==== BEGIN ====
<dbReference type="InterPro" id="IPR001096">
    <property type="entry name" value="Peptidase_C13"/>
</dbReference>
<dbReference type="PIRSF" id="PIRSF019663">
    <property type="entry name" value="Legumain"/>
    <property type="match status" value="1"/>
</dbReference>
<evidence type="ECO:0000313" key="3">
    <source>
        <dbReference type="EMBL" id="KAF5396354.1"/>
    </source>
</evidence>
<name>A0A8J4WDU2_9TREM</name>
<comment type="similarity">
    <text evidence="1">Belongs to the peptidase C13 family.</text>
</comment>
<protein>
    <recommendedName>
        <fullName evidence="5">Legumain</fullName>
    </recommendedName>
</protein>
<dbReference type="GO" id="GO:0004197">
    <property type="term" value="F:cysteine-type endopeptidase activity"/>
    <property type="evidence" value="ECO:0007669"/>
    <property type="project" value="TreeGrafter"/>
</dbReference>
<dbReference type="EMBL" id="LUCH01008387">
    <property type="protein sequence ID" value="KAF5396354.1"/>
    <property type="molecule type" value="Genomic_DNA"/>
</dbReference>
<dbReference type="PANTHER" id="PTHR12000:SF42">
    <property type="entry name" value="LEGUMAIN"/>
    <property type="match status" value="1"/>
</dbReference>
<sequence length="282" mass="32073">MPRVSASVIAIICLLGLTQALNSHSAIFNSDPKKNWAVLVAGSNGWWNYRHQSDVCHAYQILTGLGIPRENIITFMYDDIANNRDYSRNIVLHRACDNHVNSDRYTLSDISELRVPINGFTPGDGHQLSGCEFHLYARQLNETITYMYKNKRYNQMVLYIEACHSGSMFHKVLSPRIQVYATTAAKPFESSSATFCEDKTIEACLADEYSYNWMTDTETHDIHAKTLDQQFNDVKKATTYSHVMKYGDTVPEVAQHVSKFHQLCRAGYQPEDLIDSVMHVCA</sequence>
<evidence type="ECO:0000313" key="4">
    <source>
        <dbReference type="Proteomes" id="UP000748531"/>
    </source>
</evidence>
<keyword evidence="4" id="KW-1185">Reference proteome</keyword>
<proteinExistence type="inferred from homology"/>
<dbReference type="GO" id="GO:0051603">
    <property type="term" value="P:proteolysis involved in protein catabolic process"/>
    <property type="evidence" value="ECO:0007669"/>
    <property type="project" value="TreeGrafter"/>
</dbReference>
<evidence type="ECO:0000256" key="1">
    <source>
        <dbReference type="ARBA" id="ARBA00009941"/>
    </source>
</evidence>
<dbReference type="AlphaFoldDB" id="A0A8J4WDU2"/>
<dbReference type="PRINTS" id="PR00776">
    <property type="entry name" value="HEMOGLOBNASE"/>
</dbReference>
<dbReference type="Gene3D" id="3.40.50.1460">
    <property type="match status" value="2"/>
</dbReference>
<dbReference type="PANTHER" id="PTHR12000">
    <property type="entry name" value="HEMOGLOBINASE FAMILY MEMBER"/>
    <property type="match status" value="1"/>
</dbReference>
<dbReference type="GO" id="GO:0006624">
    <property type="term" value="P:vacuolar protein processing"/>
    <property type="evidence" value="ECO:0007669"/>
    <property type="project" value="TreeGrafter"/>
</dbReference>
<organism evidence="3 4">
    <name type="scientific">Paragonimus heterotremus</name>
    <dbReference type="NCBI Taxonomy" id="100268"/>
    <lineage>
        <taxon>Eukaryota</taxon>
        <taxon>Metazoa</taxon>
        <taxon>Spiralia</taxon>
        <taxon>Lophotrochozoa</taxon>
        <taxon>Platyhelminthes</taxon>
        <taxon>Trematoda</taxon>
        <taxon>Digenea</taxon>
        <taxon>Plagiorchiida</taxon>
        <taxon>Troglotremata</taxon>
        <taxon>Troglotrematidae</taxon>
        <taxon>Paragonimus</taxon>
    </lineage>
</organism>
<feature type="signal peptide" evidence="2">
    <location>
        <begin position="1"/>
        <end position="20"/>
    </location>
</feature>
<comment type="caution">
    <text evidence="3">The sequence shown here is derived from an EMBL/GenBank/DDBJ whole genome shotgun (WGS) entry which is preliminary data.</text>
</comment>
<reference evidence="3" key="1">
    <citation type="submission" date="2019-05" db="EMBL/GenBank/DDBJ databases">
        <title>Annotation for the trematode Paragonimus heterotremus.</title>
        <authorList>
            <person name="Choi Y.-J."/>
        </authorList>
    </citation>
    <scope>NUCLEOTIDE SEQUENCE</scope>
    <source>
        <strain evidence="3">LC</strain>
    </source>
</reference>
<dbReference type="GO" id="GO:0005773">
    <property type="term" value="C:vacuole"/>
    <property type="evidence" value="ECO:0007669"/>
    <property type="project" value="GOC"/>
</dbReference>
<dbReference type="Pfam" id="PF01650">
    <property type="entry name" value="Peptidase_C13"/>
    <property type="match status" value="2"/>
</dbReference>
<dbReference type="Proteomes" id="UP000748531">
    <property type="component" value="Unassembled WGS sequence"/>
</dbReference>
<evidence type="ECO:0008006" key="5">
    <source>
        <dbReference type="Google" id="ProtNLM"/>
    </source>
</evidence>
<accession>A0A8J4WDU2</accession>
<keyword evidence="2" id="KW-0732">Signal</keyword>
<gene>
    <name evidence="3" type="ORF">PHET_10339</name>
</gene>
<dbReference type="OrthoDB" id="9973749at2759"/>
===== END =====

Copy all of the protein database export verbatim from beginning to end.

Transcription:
<dbReference type="InterPro" id="IPR001096">
    <property type="entry name" value="Peptidase_C13"/>
</dbReference>
<dbReference type="PIRSF" id="PIRSF019663">
    <property type="entry name" value="Legumain"/>
    <property type="match status" value="1"/>
</dbReference>
<evidence type="ECO:0000313" key="3">
    <source>
        <dbReference type="EMBL" id="KAF5396354.1"/>
    </source>
</evidence>
<name>A0A8J4WDU2_9TREM</name>
<comment type="similarity">
    <text evidence="1">Belongs to the peptidase C13 family.</text>
</comment>
<protein>
    <recommendedName>
        <fullName evidence="5">Legumain</fullName>
    </recommendedName>
</protein>
<dbReference type="GO" id="GO:0004197">
    <property type="term" value="F:cysteine-type endopeptidase activity"/>
    <property type="evidence" value="ECO:0007669"/>
    <property type="project" value="TreeGrafter"/>
</dbReference>
<dbReference type="EMBL" id="LUCH01008387">
    <property type="protein sequence ID" value="KAF5396354.1"/>
    <property type="molecule type" value="Genomic_DNA"/>
</dbReference>
<dbReference type="PANTHER" id="PTHR12000:SF42">
    <property type="entry name" value="LEGUMAIN"/>
    <property type="match status" value="1"/>
</dbReference>
<sequence length="282" mass="32073">MPRVSASVIAIICLLGLTQALNSHSAIFNSDPKKNWAVLVAGSNGWWNYRHQSDVCHAYQILTGLGIPRENIITFMYDDIANNRDYSRNIVLHRACDNHVNSDRYTLSDISELRVPINGFTPGDGHQLSGCEFHLYARQLNETITYMYKNKRYNQMVLYIEACHSGSMFHKVLSPRIQVYATTAAKPFESSSATFCEDKTIEACLADEYSYNWMTDTETHDIHAKTLDQQFNDVKKATTYSHVMKYGDTVPEVAQHVSKFHQLCRAGYQPEDLIDSVMHVCA</sequence>
<evidence type="ECO:0000313" key="4">
    <source>
        <dbReference type="Proteomes" id="UP000748531"/>
    </source>
</evidence>
<keyword evidence="4" id="KW-1185">Reference proteome</keyword>
<proteinExistence type="inferred from homology"/>
<dbReference type="GO" id="GO:0051603">
    <property type="term" value="P:proteolysis involved in protein catabolic process"/>
    <property type="evidence" value="ECO:0007669"/>
    <property type="project" value="TreeGrafter"/>
</dbReference>
<evidence type="ECO:0000256" key="1">
    <source>
        <dbReference type="ARBA" id="ARBA00009941"/>
    </source>
</evidence>
<dbReference type="AlphaFoldDB" id="A0A8J4WDU2"/>
<dbReference type="PRINTS" id="PR00776">
    <property type="entry name" value="HEMOGLOBNASE"/>
</dbReference>
<dbReference type="Gene3D" id="3.40.50.1460">
    <property type="match status" value="2"/>
</dbReference>
<dbReference type="PANTHER" id="PTHR12000">
    <property type="entry name" value="HEMOGLOBINASE FAMILY MEMBER"/>
    <property type="match status" value="1"/>
</dbReference>
<dbReference type="GO" id="GO:0006624">
    <property type="term" value="P:vacuolar protein processing"/>
    <property type="evidence" value="ECO:0007669"/>
    <property type="project" value="TreeGrafter"/>
</dbReference>
<organism evidence="3 4">
    <name type="scientific">Paragonimus heterotremus</name>
    <dbReference type="NCBI Taxonomy" id="100268"/>
    <lineage>
        <taxon>Eukaryota</taxon>
        <taxon>Metazoa</taxon>
        <taxon>Spiralia</taxon>
        <taxon>Lophotrochozoa</taxon>
        <taxon>Platyhelminthes</taxon>
        <taxon>Trematoda</taxon>
        <taxon>Digenea</taxon>
        <taxon>Plagiorchiida</taxon>
        <taxon>Troglotremata</taxon>
        <taxon>Troglotrematidae</taxon>
        <taxon>Paragonimus</taxon>
    </lineage>
</organism>
<feature type="signal peptide" evidence="2">
    <location>
        <begin position="1"/>
        <end position="20"/>
    </location>
</feature>
<comment type="caution">
    <text evidence="3">The sequence shown here is derived from an EMBL/GenBank/DDBJ whole genome shotgun (WGS) entry which is preliminary data.</text>
</comment>
<reference evidence="3" key="1">
    <citation type="submission" date="2019-05" db="EMBL/GenBank/DDBJ databases">
        <title>Annotation for the trematode Paragonimus heterotremus.</title>
        <authorList>
            <person name="Choi Y.-J."/>
        </authorList>
    </citation>
    <scope>NUCLEOTIDE SEQUENCE</scope>
    <source>
        <strain evidence="3">LC</strain>
    </source>
</reference>
<dbReference type="GO" id="GO:0005773">
    <property type="term" value="C:vacuole"/>
    <property type="evidence" value="ECO:0007669"/>
    <property type="project" value="GOC"/>
</dbReference>
<dbReference type="Pfam" id="PF01650">
    <property type="entry name" value="Peptidase_C13"/>
    <property type="match status" value="2"/>
</dbReference>
<dbReference type="Proteomes" id="UP000748531">
    <property type="component" value="Unassembled WGS sequence"/>
</dbReference>
<evidence type="ECO:0008006" key="5">
    <source>
        <dbReference type="Google" id="ProtNLM"/>
    </source>
</evidence>
<accession>A0A8J4WDU2</accession>
<keyword evidence="2" id="KW-0732">Signal</keyword>
<gene>
    <name evidence="3" type="ORF">PHET_10339</name>
</gene>
<dbReference type="OrthoDB" id="9973749at2759"/>